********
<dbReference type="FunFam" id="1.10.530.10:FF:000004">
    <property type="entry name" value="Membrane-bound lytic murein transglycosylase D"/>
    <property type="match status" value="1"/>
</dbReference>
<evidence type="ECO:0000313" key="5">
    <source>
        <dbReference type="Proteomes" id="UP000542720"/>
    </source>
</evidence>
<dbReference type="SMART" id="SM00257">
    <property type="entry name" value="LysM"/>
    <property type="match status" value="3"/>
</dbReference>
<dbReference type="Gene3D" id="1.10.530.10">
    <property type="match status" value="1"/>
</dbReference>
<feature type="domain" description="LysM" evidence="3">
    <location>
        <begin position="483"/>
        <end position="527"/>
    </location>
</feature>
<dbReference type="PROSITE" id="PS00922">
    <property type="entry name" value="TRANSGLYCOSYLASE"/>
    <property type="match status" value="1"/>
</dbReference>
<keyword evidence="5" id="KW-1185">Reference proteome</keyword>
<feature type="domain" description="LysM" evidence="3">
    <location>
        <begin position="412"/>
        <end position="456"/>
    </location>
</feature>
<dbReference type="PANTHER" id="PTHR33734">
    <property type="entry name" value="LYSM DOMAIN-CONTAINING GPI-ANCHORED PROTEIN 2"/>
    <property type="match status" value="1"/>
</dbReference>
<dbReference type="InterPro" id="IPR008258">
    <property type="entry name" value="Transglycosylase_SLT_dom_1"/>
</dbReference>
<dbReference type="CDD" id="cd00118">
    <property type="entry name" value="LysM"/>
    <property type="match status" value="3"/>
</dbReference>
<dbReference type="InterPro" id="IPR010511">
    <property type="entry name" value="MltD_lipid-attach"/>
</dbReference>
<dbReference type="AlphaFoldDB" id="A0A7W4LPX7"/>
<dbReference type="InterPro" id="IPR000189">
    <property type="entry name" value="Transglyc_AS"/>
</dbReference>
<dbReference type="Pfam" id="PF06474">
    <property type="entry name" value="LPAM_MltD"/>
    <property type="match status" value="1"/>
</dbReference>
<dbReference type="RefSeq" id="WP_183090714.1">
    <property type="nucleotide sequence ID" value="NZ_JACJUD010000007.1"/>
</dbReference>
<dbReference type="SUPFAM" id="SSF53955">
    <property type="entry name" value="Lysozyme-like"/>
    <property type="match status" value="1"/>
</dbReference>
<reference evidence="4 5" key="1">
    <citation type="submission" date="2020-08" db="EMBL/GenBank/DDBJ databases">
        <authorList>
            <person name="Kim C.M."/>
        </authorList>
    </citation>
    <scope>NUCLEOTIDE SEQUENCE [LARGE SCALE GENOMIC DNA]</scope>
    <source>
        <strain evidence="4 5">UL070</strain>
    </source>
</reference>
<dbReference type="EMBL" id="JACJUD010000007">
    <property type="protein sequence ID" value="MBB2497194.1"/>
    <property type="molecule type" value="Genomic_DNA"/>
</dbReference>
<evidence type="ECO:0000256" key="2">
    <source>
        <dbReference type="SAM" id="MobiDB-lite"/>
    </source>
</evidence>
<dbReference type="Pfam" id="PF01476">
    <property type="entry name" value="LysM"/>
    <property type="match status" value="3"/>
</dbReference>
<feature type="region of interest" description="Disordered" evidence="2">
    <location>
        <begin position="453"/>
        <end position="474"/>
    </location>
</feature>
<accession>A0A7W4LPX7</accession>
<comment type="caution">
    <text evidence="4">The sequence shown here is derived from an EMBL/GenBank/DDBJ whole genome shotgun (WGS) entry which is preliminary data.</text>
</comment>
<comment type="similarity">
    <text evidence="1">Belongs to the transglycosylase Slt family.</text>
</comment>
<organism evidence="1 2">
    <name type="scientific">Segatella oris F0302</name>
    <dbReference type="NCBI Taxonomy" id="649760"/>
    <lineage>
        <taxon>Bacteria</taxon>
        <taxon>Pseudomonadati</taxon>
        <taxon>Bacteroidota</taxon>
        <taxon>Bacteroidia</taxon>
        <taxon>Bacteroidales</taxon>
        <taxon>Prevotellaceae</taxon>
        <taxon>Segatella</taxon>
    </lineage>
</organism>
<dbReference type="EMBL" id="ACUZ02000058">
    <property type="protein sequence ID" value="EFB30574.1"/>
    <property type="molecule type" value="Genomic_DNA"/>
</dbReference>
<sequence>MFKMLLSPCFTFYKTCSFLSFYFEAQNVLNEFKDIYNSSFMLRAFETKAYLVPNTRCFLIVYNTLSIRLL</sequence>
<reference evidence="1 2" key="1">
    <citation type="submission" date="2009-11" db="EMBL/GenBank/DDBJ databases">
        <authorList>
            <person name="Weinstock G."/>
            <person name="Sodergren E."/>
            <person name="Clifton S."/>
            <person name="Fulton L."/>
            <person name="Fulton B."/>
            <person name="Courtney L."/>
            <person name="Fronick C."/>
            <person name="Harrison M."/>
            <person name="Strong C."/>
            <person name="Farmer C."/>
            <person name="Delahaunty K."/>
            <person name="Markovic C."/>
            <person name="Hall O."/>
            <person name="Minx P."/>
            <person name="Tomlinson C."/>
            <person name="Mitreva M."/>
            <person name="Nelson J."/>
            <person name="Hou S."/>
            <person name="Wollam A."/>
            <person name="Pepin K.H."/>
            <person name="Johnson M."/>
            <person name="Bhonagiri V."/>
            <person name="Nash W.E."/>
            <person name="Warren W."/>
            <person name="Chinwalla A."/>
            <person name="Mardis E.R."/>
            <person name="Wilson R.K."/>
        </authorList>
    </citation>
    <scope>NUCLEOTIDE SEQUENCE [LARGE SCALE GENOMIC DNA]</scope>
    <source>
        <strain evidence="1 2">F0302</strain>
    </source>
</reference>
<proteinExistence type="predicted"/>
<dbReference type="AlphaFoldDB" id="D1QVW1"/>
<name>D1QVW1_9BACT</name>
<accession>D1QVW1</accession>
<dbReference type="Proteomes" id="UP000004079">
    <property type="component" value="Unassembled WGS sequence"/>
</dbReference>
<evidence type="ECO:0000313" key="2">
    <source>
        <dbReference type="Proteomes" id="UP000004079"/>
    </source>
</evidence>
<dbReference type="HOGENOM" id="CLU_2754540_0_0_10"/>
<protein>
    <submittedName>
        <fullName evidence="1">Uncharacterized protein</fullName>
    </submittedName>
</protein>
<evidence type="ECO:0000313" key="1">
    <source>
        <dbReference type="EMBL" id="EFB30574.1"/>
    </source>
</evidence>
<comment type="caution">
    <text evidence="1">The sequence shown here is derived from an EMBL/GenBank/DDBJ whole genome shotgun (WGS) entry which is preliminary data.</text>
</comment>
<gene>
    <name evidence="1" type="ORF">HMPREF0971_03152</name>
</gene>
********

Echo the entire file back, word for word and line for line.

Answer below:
<dbReference type="FunFam" id="1.10.530.10:FF:000004">
    <property type="entry name" value="Membrane-bound lytic murein transglycosylase D"/>
    <property type="match status" value="1"/>
</dbReference>
<evidence type="ECO:0000313" key="5">
    <source>
        <dbReference type="Proteomes" id="UP000542720"/>
    </source>
</evidence>
<dbReference type="SMART" id="SM00257">
    <property type="entry name" value="LysM"/>
    <property type="match status" value="3"/>
</dbReference>
<dbReference type="Gene3D" id="1.10.530.10">
    <property type="match status" value="1"/>
</dbReference>
<feature type="domain" description="LysM" evidence="3">
    <location>
        <begin position="483"/>
        <end position="527"/>
    </location>
</feature>
<dbReference type="PROSITE" id="PS00922">
    <property type="entry name" value="TRANSGLYCOSYLASE"/>
    <property type="match status" value="1"/>
</dbReference>
<keyword evidence="5" id="KW-1185">Reference proteome</keyword>
<feature type="domain" description="LysM" evidence="3">
    <location>
        <begin position="412"/>
        <end position="456"/>
    </location>
</feature>
<dbReference type="PANTHER" id="PTHR33734">
    <property type="entry name" value="LYSM DOMAIN-CONTAINING GPI-ANCHORED PROTEIN 2"/>
    <property type="match status" value="1"/>
</dbReference>
<dbReference type="InterPro" id="IPR008258">
    <property type="entry name" value="Transglycosylase_SLT_dom_1"/>
</dbReference>
<dbReference type="CDD" id="cd00118">
    <property type="entry name" value="LysM"/>
    <property type="match status" value="3"/>
</dbReference>
<dbReference type="InterPro" id="IPR010511">
    <property type="entry name" value="MltD_lipid-attach"/>
</dbReference>
<dbReference type="AlphaFoldDB" id="A0A7W4LPX7"/>
<dbReference type="InterPro" id="IPR000189">
    <property type="entry name" value="Transglyc_AS"/>
</dbReference>
<dbReference type="Pfam" id="PF06474">
    <property type="entry name" value="LPAM_MltD"/>
    <property type="match status" value="1"/>
</dbReference>
<dbReference type="RefSeq" id="WP_183090714.1">
    <property type="nucleotide sequence ID" value="NZ_JACJUD010000007.1"/>
</dbReference>
<dbReference type="SUPFAM" id="SSF53955">
    <property type="entry name" value="Lysozyme-like"/>
    <property type="match status" value="1"/>
</dbReference>
<reference evidence="4 5" key="1">
    <citation type="submission" date="2020-08" db="EMBL/GenBank/DDBJ databases">
        <authorList>
            <person name="Kim C.M."/>
        </authorList>
    </citation>
    <scope>NUCLEOTIDE SEQUENCE [LARGE SCALE GENOMIC DNA]</scope>
    <source>
        <strain evidence="4 5">UL070</strain>
    </source>
</reference>
<dbReference type="EMBL" id="JACJUD010000007">
    <property type="protein sequence ID" value="MBB2497194.1"/>
    <property type="molecule type" value="Genomic_DNA"/>
</dbReference>
<evidence type="ECO:0000256" key="2">
    <source>
        <dbReference type="SAM" id="MobiDB-lite"/>
    </source>
</evidence>
<dbReference type="Pfam" id="PF01476">
    <property type="entry name" value="LysM"/>
    <property type="match status" value="3"/>
</dbReference>
<feature type="region of interest" description="Disordered" evidence="2">
    <location>
        <begin position="453"/>
        <end position="474"/>
    </location>
</feature>
<accession>A0A7W4LPX7</accession>
<comment type="caution">
    <text evidence="4">The sequence shown here is derived from an EMBL/GenBank/DDBJ whole genome shotgun (WGS) entry which is preliminary data.</text>
</comment>
<comment type="similarity">
    <text evidence="1">Belongs to the transglycosylase Slt family.</text>
</comment>
<organism evidence="1 2">
    <name type="scientific">Segatella oris F0302</name>
    <dbReference type="NCBI Taxonomy" id="649760"/>
    <lineage>
        <taxon>Bacteria</taxon>
        <taxon>Pseudomonadati</taxon>
        <taxon>Bacteroidota</taxon>
        <taxon>Bacteroidia</taxon>
        <taxon>Bacteroidales</taxon>
        <taxon>Prevotellaceae</taxon>
        <taxon>Segatella</taxon>
    </lineage>
</organism>
<dbReference type="EMBL" id="ACUZ02000058">
    <property type="protein sequence ID" value="EFB30574.1"/>
    <property type="molecule type" value="Genomic_DNA"/>
</dbReference>
<sequence>MFKMLLSPCFTFYKTCSFLSFYFEAQNVLNEFKDIYNSSFMLRAFETKAYLVPNTRCFLIVYNTLSIRLL</sequence>
<reference evidence="1 2" key="1">
    <citation type="submission" date="2009-11" db="EMBL/GenBank/DDBJ databases">
        <authorList>
            <person name="Weinstock G."/>
            <person name="Sodergren E."/>
            <person name="Clifton S."/>
            <person name="Fulton L."/>
            <person name="Fulton B."/>
            <person name="Courtney L."/>
            <person name="Fronick C."/>
            <person name="Harrison M."/>
            <person name="Strong C."/>
            <person name="Farmer C."/>
            <person name="Delahaunty K."/>
            <person name="Markovic C."/>
            <person name="Hall O."/>
            <person name="Minx P."/>
            <person name="Tomlinson C."/>
            <person name="Mitreva M."/>
            <person name="Nelson J."/>
            <person name="Hou S."/>
            <person name="Wollam A."/>
            <person name="Pepin K.H."/>
            <person name="Johnson M."/>
            <person name="Bhonagiri V."/>
            <person name="Nash W.E."/>
            <person name="Warren W."/>
            <person name="Chinwalla A."/>
            <person name="Mardis E.R."/>
            <person name="Wilson R.K."/>
        </authorList>
    </citation>
    <scope>NUCLEOTIDE SEQUENCE [LARGE SCALE GENOMIC DNA]</scope>
    <source>
        <strain evidence="1 2">F0302</strain>
    </source>
</reference>
<proteinExistence type="predicted"/>
<dbReference type="AlphaFoldDB" id="D1QVW1"/>
<name>D1QVW1_9BACT</name>
<accession>D1QVW1</accession>
<dbReference type="Proteomes" id="UP000004079">
    <property type="component" value="Unassembled WGS sequence"/>
</dbReference>
<evidence type="ECO:0000313" key="2">
    <source>
        <dbReference type="Proteomes" id="UP000004079"/>
    </source>
</evidence>
<dbReference type="HOGENOM" id="CLU_2754540_0_0_10"/>
<protein>
    <submittedName>
        <fullName evidence="1">Uncharacterized protein</fullName>
    </submittedName>
</protein>
<evidence type="ECO:0000313" key="1">
    <source>
        <dbReference type="EMBL" id="EFB30574.1"/>
    </source>
</evidence>
<comment type="caution">
    <text evidence="1">The sequence shown here is derived from an EMBL/GenBank/DDBJ whole genome shotgun (WGS) entry which is preliminary data.</text>
</comment>
<gene>
    <name evidence="1" type="ORF">HMPREF0971_03152</name>
</gene>